The slits may be imparted to an elastomeric film through use of a cutting tool that that has a plurality of blades that may be impressed into and cut through the elastomeric film, such as a stamp press. This may be undertaken in a continuous fashion by feeding a web or elastomeric film into an engraved or toothed slitting roller. Pores when introduced may be introduced by a suitable pin arrangement on for example a stamp press that punctures the film. The elastomeric film is designed to limit the evaporation of a 62% ethanol in water composition to a maximum of 5% after five days exposure in an environment of 21° C. and 65% RH.

In this third aspect the reservoir layer may preferably comprise a variety of porous materials, such as one or more of a foam, a woven material or nonwoven material; although a nonwoven material may be preferred. The porous reservoir may comprise a composite material and/or may comprise a multilayer material. Such a nonwoven material may be composed of a variety of materials, such as, cellulose pulp or other absorbent fibrous material, capable of holding liquid within and between the pores of adjacent fibres. The porous reservoir preferentially has a high capillary action as this is especially advantageous when the device is in use in a vertical position. In a further alterative the porous layer may comprise a plurality of chambers each containing a porous material as hereinbefore described. The porous reservoir layer may preferably be contiguous with the permeable support layer.

In a preferred embodiment of this third aspect of the present invention the porous reservoir material is in accordance with the first aspect of the present invention and is preferably a foam material.

In a preferred embodiment of this third aspect of the present invention the wicking layer is in accordance with the second aspect of the present invention.

In a preferred embodiment of this third aspect of the present invention the elastic liquid delivery contact layer is in accordance with the fifth aspect of the present invention.

In respect of all aspects of the present invention the elastic liquid delivery contact layer is preferably printed or otherwise coloured. It is preferable that such printed or colouring of the surface is fast (resistant) to the cleaning fluid/gel components contained within the assembly, including alcohols. Emblems, motifs, brands, health messages and advertising information can be applied to the surface of the elastic liquid delivery contact layer by printing.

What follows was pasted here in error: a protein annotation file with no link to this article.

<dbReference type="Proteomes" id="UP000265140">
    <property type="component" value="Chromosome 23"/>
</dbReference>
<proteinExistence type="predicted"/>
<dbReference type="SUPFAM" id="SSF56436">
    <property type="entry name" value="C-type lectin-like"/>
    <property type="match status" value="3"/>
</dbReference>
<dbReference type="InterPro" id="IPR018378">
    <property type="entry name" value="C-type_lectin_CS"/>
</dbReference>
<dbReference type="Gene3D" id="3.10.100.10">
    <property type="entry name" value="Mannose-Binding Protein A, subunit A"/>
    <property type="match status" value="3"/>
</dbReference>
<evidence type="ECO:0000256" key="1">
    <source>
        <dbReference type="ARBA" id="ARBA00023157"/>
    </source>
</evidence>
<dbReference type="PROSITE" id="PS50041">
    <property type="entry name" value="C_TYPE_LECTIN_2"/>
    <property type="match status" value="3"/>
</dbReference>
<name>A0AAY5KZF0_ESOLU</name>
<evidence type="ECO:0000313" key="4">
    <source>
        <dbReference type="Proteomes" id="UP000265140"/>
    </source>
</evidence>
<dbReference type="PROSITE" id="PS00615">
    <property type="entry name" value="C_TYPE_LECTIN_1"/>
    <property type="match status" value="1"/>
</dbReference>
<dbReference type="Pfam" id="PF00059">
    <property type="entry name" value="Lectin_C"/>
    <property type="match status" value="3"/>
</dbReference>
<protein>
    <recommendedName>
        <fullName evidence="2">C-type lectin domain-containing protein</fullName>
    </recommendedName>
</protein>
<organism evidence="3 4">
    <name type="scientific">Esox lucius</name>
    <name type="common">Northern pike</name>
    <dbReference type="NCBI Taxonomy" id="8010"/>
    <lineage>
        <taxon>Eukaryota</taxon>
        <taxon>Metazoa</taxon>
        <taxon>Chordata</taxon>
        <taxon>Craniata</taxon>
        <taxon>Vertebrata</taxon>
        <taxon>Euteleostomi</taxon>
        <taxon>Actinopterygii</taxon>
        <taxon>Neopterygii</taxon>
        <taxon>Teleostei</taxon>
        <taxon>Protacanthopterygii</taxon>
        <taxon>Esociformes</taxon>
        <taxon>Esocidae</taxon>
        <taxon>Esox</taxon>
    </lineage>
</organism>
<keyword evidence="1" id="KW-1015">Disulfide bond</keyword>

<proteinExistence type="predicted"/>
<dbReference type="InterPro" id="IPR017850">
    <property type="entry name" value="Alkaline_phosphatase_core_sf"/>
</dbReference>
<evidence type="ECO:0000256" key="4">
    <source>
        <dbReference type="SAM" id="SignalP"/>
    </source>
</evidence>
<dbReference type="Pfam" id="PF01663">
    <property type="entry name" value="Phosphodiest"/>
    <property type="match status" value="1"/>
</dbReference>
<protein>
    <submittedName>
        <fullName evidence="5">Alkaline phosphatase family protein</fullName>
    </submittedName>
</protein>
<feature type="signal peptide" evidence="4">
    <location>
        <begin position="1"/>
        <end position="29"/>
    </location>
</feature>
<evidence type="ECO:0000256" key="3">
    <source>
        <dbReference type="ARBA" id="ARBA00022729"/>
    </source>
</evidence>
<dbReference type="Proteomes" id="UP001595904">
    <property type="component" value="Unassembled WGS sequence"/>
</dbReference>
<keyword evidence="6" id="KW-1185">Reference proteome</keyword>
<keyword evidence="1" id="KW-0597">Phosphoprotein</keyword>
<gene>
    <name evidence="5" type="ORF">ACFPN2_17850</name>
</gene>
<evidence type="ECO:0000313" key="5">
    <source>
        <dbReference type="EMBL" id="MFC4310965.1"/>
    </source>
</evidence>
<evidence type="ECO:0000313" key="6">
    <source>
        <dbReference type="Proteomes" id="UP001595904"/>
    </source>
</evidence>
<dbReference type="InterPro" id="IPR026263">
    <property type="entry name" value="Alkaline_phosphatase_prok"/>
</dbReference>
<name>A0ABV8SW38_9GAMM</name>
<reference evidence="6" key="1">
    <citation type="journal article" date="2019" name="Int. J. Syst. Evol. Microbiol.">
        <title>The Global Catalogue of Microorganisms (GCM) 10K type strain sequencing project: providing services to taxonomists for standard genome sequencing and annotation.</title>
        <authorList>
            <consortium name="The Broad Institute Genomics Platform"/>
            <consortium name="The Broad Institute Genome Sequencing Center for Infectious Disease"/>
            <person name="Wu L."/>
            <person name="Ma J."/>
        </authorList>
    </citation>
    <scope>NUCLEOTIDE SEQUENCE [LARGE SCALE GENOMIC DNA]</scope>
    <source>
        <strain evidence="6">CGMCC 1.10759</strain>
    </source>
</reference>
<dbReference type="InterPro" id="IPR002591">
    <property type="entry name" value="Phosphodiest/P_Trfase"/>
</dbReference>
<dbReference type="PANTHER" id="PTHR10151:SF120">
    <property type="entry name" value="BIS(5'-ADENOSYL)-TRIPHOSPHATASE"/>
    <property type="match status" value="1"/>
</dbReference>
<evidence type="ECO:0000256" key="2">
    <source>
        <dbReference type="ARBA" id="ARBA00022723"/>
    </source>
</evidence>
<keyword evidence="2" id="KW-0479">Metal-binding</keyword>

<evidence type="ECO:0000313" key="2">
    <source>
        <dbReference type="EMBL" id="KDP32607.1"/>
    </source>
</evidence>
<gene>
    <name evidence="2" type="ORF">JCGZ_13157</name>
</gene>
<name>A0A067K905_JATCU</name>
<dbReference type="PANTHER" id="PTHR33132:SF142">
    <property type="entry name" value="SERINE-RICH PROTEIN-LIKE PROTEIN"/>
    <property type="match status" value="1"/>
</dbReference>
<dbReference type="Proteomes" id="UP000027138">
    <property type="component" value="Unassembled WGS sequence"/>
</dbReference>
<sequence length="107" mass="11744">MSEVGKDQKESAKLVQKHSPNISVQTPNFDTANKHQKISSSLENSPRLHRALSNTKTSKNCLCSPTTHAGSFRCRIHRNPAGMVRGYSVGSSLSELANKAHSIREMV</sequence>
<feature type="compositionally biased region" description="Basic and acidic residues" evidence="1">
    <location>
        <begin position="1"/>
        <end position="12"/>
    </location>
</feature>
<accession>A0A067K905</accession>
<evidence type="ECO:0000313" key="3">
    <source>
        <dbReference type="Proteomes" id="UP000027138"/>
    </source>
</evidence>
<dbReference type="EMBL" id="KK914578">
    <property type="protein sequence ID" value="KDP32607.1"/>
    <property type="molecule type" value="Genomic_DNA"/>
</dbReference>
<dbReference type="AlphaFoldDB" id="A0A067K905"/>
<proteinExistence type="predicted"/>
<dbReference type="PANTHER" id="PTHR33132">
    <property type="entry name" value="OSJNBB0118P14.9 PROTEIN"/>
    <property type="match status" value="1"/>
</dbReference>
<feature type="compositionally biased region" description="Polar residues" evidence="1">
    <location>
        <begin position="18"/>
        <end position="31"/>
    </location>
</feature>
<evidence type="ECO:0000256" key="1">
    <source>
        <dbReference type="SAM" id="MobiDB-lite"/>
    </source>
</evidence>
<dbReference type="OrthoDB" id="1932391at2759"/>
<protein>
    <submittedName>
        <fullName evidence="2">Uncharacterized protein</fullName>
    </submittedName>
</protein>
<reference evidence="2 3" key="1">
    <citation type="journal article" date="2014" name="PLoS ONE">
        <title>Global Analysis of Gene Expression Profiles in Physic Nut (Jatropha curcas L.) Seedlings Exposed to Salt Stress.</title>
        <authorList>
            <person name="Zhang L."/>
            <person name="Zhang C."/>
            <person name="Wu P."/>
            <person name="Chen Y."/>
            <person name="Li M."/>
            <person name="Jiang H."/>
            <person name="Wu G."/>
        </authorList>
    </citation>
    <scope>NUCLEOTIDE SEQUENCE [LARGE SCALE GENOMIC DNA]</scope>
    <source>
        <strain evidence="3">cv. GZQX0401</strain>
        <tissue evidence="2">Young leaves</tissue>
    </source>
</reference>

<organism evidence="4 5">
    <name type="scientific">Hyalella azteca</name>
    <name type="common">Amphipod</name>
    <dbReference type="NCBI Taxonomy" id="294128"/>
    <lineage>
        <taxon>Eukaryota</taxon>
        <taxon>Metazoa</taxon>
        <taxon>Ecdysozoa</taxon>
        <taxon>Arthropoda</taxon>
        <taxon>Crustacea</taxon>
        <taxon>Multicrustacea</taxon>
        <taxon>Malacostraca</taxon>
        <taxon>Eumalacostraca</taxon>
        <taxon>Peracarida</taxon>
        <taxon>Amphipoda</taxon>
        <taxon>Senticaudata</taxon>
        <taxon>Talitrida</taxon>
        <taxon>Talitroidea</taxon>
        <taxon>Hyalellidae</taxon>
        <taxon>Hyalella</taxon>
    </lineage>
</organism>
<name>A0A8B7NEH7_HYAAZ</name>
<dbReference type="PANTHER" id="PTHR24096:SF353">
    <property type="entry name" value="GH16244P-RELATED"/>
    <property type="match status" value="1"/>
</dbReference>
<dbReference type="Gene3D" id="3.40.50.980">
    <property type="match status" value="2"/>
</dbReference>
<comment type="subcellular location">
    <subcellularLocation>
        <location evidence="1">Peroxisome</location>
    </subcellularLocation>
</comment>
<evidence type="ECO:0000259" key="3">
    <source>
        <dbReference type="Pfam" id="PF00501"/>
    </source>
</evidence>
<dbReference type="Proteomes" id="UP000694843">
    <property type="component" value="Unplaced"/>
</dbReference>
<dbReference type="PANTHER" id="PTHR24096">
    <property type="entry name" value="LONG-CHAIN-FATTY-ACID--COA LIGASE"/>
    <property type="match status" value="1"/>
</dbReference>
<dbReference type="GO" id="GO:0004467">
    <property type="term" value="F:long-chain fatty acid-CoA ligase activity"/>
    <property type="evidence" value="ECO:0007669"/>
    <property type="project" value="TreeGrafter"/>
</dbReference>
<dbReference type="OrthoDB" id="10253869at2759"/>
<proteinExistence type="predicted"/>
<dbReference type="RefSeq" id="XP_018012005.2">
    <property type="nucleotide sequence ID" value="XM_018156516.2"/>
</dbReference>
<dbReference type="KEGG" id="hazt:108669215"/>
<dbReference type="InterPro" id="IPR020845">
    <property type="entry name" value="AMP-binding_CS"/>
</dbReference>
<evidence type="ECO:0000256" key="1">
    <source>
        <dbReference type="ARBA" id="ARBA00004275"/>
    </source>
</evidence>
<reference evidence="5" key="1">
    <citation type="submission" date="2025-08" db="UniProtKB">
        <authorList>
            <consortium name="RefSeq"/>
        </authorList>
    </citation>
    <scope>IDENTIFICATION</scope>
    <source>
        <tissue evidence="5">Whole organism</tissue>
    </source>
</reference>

It has been found that printing of the polyurethane elastomeric material is particularly challenging. In a further aspect of the present invention to facilitate printing the polyurethane film can be subjected to pre-heating prior to the printing stage to drive out moisture. Preferably the pre-heating is at a temperature within the range of 150 to 180° C., more preferably 160 to 180 ° C. and most preferably at up to 170 ° C.±5° C. It is preferred that the pre-heating is for between 2 to 40 seconds, more preferably, 5 to 30 seconds, more preferably 10 to 25 seconds and most preferably at about 20 seconds 170 ° C.±5° C. The pre-heated film is cooled prior to printing. The pre-heating may be omitted if there is no moisture present that could inhibit the printing process. In a preferred process the elastomeric film layer is printed prior to slitting and/or perforating.

To ensure long-term stability and high clarity images, printing is most preferably achieved by ultraviolet (UV) printing, which relies upon the application of UV-curable inks to the surface of the polyurethane film.

According to a fourth aspect of the invention there is provided a delivery device, comprising a porous reservoir, having liquid retained therein, in communication with a liquid delivery contact layer, wherein the liquid content of the porous reservoir is less than 80% by volume of the total capacity of the porous materials selected for the reservoir. Preferably the liquid content of the reservoir is 60% or less by volume.

In a preferred embodiment of this fourth aspect the porous reservoir material is in accordance with the first aspect of the present invention, the device comprises a wicking layer in accordance with the second aspect of the present invention and the liquid delivery contact layer is in accordance with the third aspect of the present invention.